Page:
In educational and psychological circles, one is bombarded with the need for “good self-esteem.” Never mind that these same schools of thought cannot agree on what comprises good self-esteem or how self-esteem can even be defined or measured. Despite disagreement about what it is or how it can be obtained, good self-esteem is touted as the cornerstone of positive character development.
As in all aspects of life, human wisdom cannot be compared with God’s viewpoint, since human wisdom is foolishness with God (1 Corinthians 3:19-20). Believers who value the Word of God know that self-esteem, good or bad, is not the issue. The Bible, instead, presents an accurate view of “self” that can lead to growing relationships with God and others . . . by dying to self instead of esteeming it.
God’s truth describes the natural self in vivid terms, especially with regard to its orientation to sin and inability to know God. In one’s natural state, there is spiritual death, a desire to gratify fleshly lusts, and a willingness to follow Satan (Ephesians 2:1-3). In one’s natural state, a person is unable to understand the things of God (1 Corinthians 2:14) and faces God’s wrath and judgment (Romans 1:18).
Religious proponents of the value of self-esteem typically say that humans were created in the image of God, which is true (Genesis 5:1). After Adam sinned, however, his descendants were “after his [Adam’s] likeness” (Genesis 5:3), which was marred by sin. This distortion of God’s image carried with it a natural bent toward ungodliness, a natural desire to live for self (desire gratification), and inevitable physical death.
God’s view of mankind’s natural state does not help one have good self-esteem. Scripture makes it clear that, left to ourselves, we are like mist (James 4:14), dust (Psalm 103:14), and just a breath and passing shadow (Psalm 144:4). From God’s perspective, we are corrupt (Psalm 14:3), stupid and devoid of knowledge (Jeremiah 51:17a) and unable to direct our own steps wisely (Jeremiah 10:23). We may have some natural talents, but Who gave them to us? All that we have is from the Lord, not ourselves, which should give us a clue as to Whom we should esteem.
When Truth’s spotlight shines on the natural state of self, what is there to be proud of? What aspect of self allows any of us to stand before God and claim that, apart from Him, we are truly OK? What is there about self that provides a biblical basis for anyone to have good self-esteem no matter how it is defined?
When God’s Truth about self is accepted, then efforts to have good self-esteem are exposed as a futile way to give glory to self instead of to Christ. A drive for good self-esteem diverts attention from the two relational perspectives that really matter – loving God and loving others (Matthew 22:37-39). The Bible gave the answer to the self-esteem question long ago – die to self (Luke 9:23-24). The love of self, however, continues to parade in its costume of good self-esteem, fighting to the death to keep from going to the grave.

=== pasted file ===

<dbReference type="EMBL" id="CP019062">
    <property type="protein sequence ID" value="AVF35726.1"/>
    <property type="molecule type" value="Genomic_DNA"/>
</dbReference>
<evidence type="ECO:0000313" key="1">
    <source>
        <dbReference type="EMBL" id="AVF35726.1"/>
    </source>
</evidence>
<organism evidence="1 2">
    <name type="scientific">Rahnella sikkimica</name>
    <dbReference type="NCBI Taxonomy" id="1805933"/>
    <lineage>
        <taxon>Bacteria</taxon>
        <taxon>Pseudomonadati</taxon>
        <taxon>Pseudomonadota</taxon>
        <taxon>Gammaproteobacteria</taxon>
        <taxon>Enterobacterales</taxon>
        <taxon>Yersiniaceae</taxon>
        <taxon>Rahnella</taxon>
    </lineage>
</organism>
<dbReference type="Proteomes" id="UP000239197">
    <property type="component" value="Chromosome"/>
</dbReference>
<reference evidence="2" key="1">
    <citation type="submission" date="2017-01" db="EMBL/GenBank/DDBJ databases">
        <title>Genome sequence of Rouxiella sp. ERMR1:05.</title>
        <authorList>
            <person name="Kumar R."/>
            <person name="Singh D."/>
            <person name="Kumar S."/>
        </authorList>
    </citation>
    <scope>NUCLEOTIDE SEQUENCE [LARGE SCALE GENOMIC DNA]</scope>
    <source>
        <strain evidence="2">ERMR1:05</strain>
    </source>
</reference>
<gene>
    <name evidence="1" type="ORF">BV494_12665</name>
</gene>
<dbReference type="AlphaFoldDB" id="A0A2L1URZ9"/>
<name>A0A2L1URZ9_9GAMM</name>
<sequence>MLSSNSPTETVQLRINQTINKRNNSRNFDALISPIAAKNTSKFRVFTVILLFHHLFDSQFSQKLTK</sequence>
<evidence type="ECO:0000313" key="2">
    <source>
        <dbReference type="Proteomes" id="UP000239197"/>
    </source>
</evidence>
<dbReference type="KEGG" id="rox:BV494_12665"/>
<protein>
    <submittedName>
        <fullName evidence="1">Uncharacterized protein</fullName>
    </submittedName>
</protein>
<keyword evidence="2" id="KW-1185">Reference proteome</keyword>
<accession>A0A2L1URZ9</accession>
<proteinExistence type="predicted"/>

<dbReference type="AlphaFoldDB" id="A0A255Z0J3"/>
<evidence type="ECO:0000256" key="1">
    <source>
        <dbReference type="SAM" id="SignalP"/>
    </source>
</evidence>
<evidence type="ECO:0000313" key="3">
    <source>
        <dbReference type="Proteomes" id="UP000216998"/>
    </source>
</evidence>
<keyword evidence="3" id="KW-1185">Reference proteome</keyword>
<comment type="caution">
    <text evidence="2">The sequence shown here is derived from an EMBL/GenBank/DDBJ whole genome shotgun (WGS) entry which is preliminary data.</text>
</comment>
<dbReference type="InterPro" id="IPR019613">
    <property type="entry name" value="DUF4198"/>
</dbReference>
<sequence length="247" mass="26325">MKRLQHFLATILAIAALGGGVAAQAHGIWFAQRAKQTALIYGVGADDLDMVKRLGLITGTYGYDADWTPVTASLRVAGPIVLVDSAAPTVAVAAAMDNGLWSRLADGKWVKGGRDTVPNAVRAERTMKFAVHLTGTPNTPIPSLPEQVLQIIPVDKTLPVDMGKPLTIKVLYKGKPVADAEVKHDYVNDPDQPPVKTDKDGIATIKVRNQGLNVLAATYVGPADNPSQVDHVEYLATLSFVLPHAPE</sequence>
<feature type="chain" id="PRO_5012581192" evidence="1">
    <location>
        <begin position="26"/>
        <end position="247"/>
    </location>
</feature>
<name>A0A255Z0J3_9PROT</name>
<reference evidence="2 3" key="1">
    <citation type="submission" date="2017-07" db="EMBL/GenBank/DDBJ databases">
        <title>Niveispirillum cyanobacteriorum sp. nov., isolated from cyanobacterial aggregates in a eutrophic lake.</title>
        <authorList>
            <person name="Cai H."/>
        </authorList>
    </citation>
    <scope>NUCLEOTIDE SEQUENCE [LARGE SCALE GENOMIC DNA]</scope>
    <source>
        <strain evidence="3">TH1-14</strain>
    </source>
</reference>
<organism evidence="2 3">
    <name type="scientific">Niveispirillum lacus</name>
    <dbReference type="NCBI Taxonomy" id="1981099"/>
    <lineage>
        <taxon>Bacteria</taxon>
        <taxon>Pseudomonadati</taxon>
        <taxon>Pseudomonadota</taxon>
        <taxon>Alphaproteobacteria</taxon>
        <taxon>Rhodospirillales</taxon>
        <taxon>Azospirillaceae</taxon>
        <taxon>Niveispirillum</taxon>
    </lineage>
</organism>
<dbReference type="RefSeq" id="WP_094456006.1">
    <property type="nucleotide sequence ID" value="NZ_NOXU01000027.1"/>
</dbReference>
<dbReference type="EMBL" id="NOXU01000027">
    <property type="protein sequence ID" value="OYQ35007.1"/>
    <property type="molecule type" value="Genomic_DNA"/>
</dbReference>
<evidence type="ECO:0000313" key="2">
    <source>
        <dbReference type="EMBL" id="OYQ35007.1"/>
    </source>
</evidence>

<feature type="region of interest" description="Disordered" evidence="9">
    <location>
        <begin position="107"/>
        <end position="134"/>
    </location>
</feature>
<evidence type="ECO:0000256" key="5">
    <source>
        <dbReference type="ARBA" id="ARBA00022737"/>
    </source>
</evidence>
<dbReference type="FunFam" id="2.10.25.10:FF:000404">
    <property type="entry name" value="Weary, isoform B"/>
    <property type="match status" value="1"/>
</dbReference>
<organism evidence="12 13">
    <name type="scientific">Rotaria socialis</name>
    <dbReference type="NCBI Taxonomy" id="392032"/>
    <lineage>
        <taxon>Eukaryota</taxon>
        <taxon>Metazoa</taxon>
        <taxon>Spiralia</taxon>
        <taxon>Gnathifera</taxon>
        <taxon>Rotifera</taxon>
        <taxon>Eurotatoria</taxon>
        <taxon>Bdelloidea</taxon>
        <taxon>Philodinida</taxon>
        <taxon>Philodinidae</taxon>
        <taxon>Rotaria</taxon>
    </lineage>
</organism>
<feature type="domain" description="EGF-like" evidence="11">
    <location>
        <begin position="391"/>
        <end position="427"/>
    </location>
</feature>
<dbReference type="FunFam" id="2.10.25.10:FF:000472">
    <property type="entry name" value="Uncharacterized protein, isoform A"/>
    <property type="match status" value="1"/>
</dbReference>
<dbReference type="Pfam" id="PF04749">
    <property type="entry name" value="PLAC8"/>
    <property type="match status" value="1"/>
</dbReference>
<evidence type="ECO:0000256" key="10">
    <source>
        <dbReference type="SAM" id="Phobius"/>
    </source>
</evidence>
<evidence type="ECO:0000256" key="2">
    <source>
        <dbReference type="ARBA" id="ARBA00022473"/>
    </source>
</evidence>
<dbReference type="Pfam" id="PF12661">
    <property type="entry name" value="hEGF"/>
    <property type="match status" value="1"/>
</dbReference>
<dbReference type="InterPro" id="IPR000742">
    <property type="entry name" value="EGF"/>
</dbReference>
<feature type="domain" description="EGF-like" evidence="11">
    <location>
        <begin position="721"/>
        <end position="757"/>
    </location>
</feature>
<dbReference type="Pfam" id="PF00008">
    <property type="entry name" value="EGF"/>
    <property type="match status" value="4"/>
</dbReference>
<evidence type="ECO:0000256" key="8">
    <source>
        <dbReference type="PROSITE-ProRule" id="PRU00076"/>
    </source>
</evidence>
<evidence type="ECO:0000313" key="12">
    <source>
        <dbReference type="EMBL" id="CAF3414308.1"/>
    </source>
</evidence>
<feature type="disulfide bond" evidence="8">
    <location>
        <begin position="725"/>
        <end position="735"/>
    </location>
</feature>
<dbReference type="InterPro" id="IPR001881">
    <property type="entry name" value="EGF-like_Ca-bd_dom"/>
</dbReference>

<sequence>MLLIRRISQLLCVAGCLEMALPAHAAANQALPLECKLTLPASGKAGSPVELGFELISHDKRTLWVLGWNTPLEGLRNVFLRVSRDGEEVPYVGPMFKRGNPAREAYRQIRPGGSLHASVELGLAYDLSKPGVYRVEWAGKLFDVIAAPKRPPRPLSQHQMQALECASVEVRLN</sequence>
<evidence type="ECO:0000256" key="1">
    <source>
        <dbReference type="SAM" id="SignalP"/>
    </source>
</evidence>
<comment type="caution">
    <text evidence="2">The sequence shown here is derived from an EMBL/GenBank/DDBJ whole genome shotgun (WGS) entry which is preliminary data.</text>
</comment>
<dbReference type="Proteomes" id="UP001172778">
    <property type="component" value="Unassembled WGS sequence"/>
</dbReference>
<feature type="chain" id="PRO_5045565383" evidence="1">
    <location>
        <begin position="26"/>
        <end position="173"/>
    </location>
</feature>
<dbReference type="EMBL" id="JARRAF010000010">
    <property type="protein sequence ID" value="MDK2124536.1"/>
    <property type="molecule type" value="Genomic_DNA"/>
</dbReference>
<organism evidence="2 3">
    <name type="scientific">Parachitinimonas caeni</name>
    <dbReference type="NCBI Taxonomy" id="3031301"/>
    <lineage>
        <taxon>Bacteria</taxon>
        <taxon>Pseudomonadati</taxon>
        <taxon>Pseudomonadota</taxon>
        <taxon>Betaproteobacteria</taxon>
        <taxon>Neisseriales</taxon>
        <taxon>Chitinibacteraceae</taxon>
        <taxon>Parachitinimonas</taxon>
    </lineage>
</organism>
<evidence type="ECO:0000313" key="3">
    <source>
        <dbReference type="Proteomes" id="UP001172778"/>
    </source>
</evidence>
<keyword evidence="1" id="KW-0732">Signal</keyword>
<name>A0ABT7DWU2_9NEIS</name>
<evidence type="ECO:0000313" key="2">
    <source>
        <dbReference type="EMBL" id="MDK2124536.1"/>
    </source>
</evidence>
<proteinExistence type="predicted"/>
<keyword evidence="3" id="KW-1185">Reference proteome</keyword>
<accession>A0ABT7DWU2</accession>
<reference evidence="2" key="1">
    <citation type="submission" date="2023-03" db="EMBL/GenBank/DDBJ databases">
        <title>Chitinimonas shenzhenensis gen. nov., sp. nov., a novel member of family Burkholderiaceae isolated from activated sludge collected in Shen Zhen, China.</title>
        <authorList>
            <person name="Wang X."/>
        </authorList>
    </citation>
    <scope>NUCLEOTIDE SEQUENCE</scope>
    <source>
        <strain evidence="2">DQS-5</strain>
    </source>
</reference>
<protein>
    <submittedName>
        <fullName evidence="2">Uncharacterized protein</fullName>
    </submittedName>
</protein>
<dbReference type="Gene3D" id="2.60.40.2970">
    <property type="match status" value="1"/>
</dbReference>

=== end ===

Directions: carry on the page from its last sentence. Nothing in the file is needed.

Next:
1 Corinthians 3:19-20, For the wisdom of this world is folly with God. For it is written, “He catches the wise in their craftiness,” and again, “The Lord knows the thoughts of the wise, that they are futile.”
Ephesians 2:1-3, And you were dead in the trespasses and sins in which you once walked, following the course of this world, following the prince of the power of the air, the spirit that is now at work in the sons of disobedience—among whom we all once lived in the passions of our flesh, carrying out the desires of the body and the mind, and were by nature children of wrath, like the rest of mankind.
1 Corinthians 2:14, The natural person does not accept the things of the Spirit of God, for they are folly to him, and he is not able to understand them because they are spiritually discerned.
Romans 1:18, For the wrath of God is revealed from heaven against all ungodliness and unrighteousness of men, who by their unrighteousness suppress the truth.
Genesis 5:1, This is the book of the generations of Adam. When God created man, he made him in the likeness of God.
Genesis 5:3, When Adam had lived 130 years, he fathered a son in his own likeness, after his image, and named him Seth.
James 4:14, yet you do not know what tomorrow will bring. What is your life? For you are a mist that appears for a little time and then vanishes.
Psalm 103:14, For he knows our frame; he remembers that we are dust.
Psalm 144:4, Man is like a breath; his days are like a passing shadow.
Psalm 14:3, They have all turned aside; together they have become corrupt; there is none who does good, not even one.
Jeremiah 51:17a, Every man is stupid and without knowledge…
Jeremiah 10:23, I know, O LORD, that the way of man is not in himself, that it is not in man who walks to direct his steps.
Matthew 22:37-39, And he said to him, “You shall love the Lord your God with all your heart and with all your soul and with all your mind. This is the great and first commandment. And a second is like it: You shall love your neighbor as yourself.”
Luke 9:23-24, And he said to all, “If anyone would come after me, let him deny himself and take up his cross daily and follow me. For whoever would save his life will lose it, but whoever loses his life for my sake will save it.”
The Folly of Good Self-Esteem © 2008 WordTruth, Inc—http://www.wordtruth.net
Verses from The Holy Bible, English Standard Version © 2001Version by Crossway Bibles, a division of Good News Publishers